She was glad for the break. It was getting harder to sound perky. The Consortium people had been grousing about that lately. But then, they had done so periodically, over the two decades she and Viktor had been doing their little shows. Media mavens had some respect for The Mars Couple (the title of the Broadway musical about them), but the long shadow of the Consortium, which had backed the 2018 First Landing (the movie title), wanted to keep them on the air for the worldwide subscriber base-and always pumping the numbers higher, of course. Axelrod, still the head of the Consortium, The Man Who Sold Mars (the miniseries title), and now probably the wealthiest man in the solar system, played diplomat between them and the execs Earthside. Exploration? Discovery? Yes, they still got to do some. But a safari that turned up nothing new-like the Olympus Mons fiasco (Climb the Solar System's Highest Mountain!)-could drive down Consortium shares, send heads rolling at high corporate levels, and make headlines. So she and Viktor tried not to think too much about the eternal media issues. It never really helped.
Viktor was fiddling, changing camera angle, and here came Andy Lang, trotting over with his studied grin. "Julia, got an idea for a last shot."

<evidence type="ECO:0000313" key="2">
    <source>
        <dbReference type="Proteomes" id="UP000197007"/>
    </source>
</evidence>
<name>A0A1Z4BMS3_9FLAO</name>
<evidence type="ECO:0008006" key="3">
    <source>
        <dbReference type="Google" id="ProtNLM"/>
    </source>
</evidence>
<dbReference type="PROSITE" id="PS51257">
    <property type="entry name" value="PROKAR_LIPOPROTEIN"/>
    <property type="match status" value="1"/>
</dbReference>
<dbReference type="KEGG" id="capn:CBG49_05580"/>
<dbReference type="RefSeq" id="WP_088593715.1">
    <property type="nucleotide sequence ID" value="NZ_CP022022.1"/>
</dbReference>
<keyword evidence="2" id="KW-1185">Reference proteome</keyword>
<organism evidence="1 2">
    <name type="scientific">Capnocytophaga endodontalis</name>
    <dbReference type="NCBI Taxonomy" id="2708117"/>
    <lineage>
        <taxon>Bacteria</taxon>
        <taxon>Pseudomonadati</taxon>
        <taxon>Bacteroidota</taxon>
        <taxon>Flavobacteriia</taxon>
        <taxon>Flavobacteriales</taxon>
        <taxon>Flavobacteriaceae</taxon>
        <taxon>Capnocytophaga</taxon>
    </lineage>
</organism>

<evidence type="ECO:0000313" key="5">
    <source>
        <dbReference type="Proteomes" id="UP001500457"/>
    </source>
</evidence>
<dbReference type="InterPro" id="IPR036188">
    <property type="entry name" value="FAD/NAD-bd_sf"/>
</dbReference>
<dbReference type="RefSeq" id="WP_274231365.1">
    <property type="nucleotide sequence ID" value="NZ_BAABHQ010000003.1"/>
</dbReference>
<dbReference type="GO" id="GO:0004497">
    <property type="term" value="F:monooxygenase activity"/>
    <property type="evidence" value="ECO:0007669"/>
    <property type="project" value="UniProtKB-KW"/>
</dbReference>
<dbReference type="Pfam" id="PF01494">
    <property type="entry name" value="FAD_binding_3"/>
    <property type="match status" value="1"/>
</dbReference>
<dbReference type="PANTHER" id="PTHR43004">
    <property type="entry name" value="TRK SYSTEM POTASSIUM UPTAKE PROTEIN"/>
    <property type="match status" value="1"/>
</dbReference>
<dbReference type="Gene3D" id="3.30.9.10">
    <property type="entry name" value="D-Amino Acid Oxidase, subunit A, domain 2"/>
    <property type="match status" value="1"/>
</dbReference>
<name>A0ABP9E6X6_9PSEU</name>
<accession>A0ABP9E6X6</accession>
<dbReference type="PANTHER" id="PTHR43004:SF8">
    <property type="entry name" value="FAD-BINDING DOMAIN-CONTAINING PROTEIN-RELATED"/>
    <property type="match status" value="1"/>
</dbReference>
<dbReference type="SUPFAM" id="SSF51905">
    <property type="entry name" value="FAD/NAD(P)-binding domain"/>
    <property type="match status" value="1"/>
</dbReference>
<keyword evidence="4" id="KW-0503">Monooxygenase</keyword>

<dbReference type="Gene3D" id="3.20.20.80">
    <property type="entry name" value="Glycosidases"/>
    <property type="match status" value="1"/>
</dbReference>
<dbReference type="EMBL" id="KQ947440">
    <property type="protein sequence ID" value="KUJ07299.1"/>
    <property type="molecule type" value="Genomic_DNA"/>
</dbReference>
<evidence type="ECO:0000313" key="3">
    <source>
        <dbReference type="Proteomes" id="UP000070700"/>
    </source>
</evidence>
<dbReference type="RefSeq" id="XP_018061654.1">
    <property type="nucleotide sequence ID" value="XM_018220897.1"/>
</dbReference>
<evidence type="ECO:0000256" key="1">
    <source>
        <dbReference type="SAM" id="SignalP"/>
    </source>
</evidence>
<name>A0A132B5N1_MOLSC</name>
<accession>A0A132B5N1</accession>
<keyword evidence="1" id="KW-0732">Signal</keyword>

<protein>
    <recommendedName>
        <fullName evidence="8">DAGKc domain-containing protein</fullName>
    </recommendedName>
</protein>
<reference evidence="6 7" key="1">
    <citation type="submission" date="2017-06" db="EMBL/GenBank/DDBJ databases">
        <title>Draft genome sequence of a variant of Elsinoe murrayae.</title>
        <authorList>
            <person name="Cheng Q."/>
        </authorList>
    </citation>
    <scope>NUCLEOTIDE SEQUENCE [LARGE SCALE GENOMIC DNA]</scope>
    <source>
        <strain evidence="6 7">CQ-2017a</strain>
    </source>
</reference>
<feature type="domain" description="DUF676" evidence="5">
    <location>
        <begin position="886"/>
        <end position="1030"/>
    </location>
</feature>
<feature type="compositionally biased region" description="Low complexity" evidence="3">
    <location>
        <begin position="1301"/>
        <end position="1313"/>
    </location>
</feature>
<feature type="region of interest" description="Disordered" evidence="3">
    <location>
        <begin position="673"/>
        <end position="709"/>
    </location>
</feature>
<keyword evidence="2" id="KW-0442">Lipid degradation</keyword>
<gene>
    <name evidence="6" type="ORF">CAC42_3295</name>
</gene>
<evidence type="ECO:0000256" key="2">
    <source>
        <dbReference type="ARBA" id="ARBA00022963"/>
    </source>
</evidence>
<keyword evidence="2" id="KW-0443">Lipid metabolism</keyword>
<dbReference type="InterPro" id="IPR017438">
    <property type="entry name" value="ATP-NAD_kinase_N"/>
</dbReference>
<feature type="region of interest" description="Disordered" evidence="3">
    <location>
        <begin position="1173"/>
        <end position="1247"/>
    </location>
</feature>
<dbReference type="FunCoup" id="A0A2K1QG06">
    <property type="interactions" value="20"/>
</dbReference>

"What is it?" She looked beyond him and saw the two arm wings Andy had brought from Earth the year before, bright blue monolayer on a carbon strut. "Oh-well, look, we've done your flying stunt three times already."
"I'm thinking just a closing shot." He gestured up to the top of the dome, over a hundred meters above. "I come off the top platform, swing around the eucalyptus clump, into Viktor's field of view-after you do your last line."
"Ummm." She had to admit they had no good finishing image, and Earthside was always carping about that. "You can do it?"
"Been practicing. I've got the timing down." He was a big, muscular guy, an engineering wizard who had improved their geothermal system enormously. And a looker. Axelrod made sure to send them lookers. After all, thousands volunteered to work here every year. Why take the ugly ones when the worldwide audience liked eye candy?
Julia looked up at the ledge platform near the dome peak. Andy's earlier flights had gone around the dome's outer curve, pleasantly graceful. The eucalyptus stand at the dome's center was her pet project. She insisted on some blue gum trees from her Australian home, the forests north of Adelaide. Earthside dutifully responded with a funded contest among plant biologists to find a eucalyptus that could withstand the sleeting ultraviolet here. Of course, the dome helped a lot; chemists had developed a miracle polymer that could billow into a broad dome, holding in nearly a full Earth atmosphere, and yet also subtract a lot of the UV from sunlight-all without editing away the middle spectrum needed for plant growth.